While I don't have direct proof that JetBlue is using the same sort of system as Tenzing, the reported onboard features and speeds make it pretty clear that the company hasn't upgraded equipment on the towers yet, though they plan to do so.
Happy Thanksgiving to my fellow Americans; enjoy a few days of peace and quiet, the rest of the world.
My interview with Aircell CEO Jack Blumenstein is now available: Through a variety of happy accidents, I wound up interviewing Blumenstein for BoingBoingTV while we were on Virgin America's inaugural Wi-Fi flight/press launch last Saturday.
If we appear hurried, we were trying to finish the interview in the remaining window for access as we were getting close to starting an approach for landing at SFO. Aircell's service is ground-to-air, and they're covering only domestic U.S. flights (and Air Canada's flights for their intra-U.S. portions).
For this test flight, which left and returned from SFO, the route was carefully plotted to keep the plane over the ocean, but oriented towards ground stations to make a loop that wouldn't interfere with SFO ground traffic but which would provide continuous coverage. The company flew a test in their own smaller craft, and then did a test run with the actual Virgin America flight before the press event.
Yesterday was the party flight, today the light of day: For a couple hours on Saturday evening, I was on the hottest flight in the air--well orchestrated by Virgin America to bring together bloggers, press, online celebrities, and a few others, along with a hunk of the staff from Aircell and Virgin America's PR and marketing group. I've uploaded a small set of photos (some a bit abstract due to low lighting).
It seemed like a rousing success to me from both the technical and marketing angle. The service received positive reviews from all aboard, including me, Gizmodo, Engadget, and Cnet. (I was surprised to not see more blog entries or news stories given the quantity of press aboard, but many of those stories will likely follow during the work week.)
I spoke briefly with Dave Cush, the chief executive of Virgin America. He seems very taken with the idea of having a service that no other airline is offering fleet wide. There's a predictability with fleet wide deployment. American's tentative step has probably resulted in low usage due to travelers simply not being aware of the service or trusting that it's available.
Gogo's sign-up process is the only friction in using the service. You must sign up for an account, just like at Amazon or any ecommerce site, and that's irritating although perfectly reasonable. One trick to sidestep this on flight is to sign up in advance. There's no cost, and this allows you to put your credit card number on file. The company has a deal in place with iPass that hasn't turned into anything public yet, but I expect that when that goes live, iPass customers will have the single sign-in they have now, which will bring hundreds of thousands of business travelers into the mix. (This also avoids separate expensing and itemization--and rejection of same--because IT departments can pre-approve certain extra charges via iPass, as I recall.)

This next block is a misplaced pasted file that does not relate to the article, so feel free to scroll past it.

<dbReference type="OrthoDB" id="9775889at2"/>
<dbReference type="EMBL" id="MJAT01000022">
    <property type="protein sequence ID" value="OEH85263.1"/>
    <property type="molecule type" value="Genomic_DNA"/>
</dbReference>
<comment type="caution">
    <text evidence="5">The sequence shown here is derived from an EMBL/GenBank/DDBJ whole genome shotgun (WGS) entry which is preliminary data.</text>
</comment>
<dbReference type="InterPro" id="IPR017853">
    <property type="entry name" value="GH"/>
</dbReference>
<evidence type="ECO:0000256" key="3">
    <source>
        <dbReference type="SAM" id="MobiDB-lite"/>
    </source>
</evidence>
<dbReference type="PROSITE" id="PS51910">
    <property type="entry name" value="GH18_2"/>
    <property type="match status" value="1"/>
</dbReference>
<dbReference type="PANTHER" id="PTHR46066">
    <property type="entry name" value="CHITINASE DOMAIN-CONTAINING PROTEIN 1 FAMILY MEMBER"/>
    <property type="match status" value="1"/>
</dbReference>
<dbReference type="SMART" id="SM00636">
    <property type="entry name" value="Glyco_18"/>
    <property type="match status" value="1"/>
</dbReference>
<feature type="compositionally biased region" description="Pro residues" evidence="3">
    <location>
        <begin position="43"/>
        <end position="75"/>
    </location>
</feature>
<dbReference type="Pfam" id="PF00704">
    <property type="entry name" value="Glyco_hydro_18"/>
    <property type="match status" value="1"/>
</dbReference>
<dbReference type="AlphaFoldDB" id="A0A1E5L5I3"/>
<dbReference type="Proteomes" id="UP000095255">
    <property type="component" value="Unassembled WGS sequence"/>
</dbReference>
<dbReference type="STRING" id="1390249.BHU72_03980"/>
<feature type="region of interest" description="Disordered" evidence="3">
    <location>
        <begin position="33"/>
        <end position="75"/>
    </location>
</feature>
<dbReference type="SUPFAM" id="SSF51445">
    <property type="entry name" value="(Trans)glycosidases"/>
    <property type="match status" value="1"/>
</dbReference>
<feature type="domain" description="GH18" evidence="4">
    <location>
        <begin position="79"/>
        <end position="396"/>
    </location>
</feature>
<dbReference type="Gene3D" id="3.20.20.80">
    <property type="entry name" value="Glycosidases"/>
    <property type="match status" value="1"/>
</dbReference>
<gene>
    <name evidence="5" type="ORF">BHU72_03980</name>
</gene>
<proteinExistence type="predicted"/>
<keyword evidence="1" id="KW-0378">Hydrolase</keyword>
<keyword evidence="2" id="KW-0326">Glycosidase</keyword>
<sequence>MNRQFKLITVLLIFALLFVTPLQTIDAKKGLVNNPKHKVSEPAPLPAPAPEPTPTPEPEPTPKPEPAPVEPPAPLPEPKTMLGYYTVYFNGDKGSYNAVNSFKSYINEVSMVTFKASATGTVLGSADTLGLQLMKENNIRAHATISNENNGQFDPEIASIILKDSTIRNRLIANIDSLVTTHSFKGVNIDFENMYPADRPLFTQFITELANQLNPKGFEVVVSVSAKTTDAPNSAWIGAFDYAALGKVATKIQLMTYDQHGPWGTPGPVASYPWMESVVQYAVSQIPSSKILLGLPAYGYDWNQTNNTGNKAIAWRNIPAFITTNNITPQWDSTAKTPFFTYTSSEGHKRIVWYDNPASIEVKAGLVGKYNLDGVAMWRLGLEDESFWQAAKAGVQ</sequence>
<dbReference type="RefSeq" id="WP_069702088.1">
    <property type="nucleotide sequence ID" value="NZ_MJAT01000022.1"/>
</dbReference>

Although I didn't have to a chance in my conversations with Jack Blumenstein, the chief executive of Aircell, to talk about the future of the service, I did glean that Aircell is interested in LTE as that standard develops. Aircell uses essentially off-the-shelf EVDO Rev. A over their exclusively licensed frequencies. EVDO Rev. A uses 1.25 MHz channels; Aircell has 1.5 MHz in each direction, so it's a neat fit. That gives them a raw rate of 3.1 Mbps over 1.8 Mbps, with actual top performance somewhat lower. (In some tests, people have gotten 2 Mbps downstream on an American Airline flight with Gogo installed.)
LTE could potentially double to quadruple that rate when it's commercially available, and there should be 1.25 MHz profiles available, even though LTE will typically be used with 5 MHz to 20 MHz channels.
In talks with various folks at Aircell, it's clear that the company is still early into its settling-in period with airlines, and that more baroque and interesting options will be appearing over time. For instance, should the charge for a red-eye flight be the same as a daytime flight? Right now, it is, but the company is interested in dynamic pricing, in which time of day and other factors play in.
They're also aware that that their two-tier pricing ($10 for 3 hours and shorter; $13 for longer flights) isn't that appealing for short hops, such as the one I took yesterday from Seattle to San Francisco. Right now, most of system will be built on cross-country or 3- to 4-hour flights, and as more planes come online, all of this will be examined.
Aircell staff mentioned in passing yesterday--and FlightGlobal expands on--that there's another airline in the wings beyond the four announced airlines. Aircell told FlightGlobal that a sixth airline is near a decision, too.
One staffer told me that the company is also working on planes to integrate satellite Internet at the peripheries of their American profile, so that airlines that fly into and out of the Aircell ground footprint would be able to have some kind of seamless access. I'm looking to get more details about this.
Beyond the Wi-Fi, the Virgin America experience is rather marvelous, because you're flying new planes that were designed with 2006/2007 in mind, not 1996/1997. For every seat in first class and between each seat (thus two per row) is a charging/networking setup: power, using a normal North American three-prong jack; USB; and Ethernet.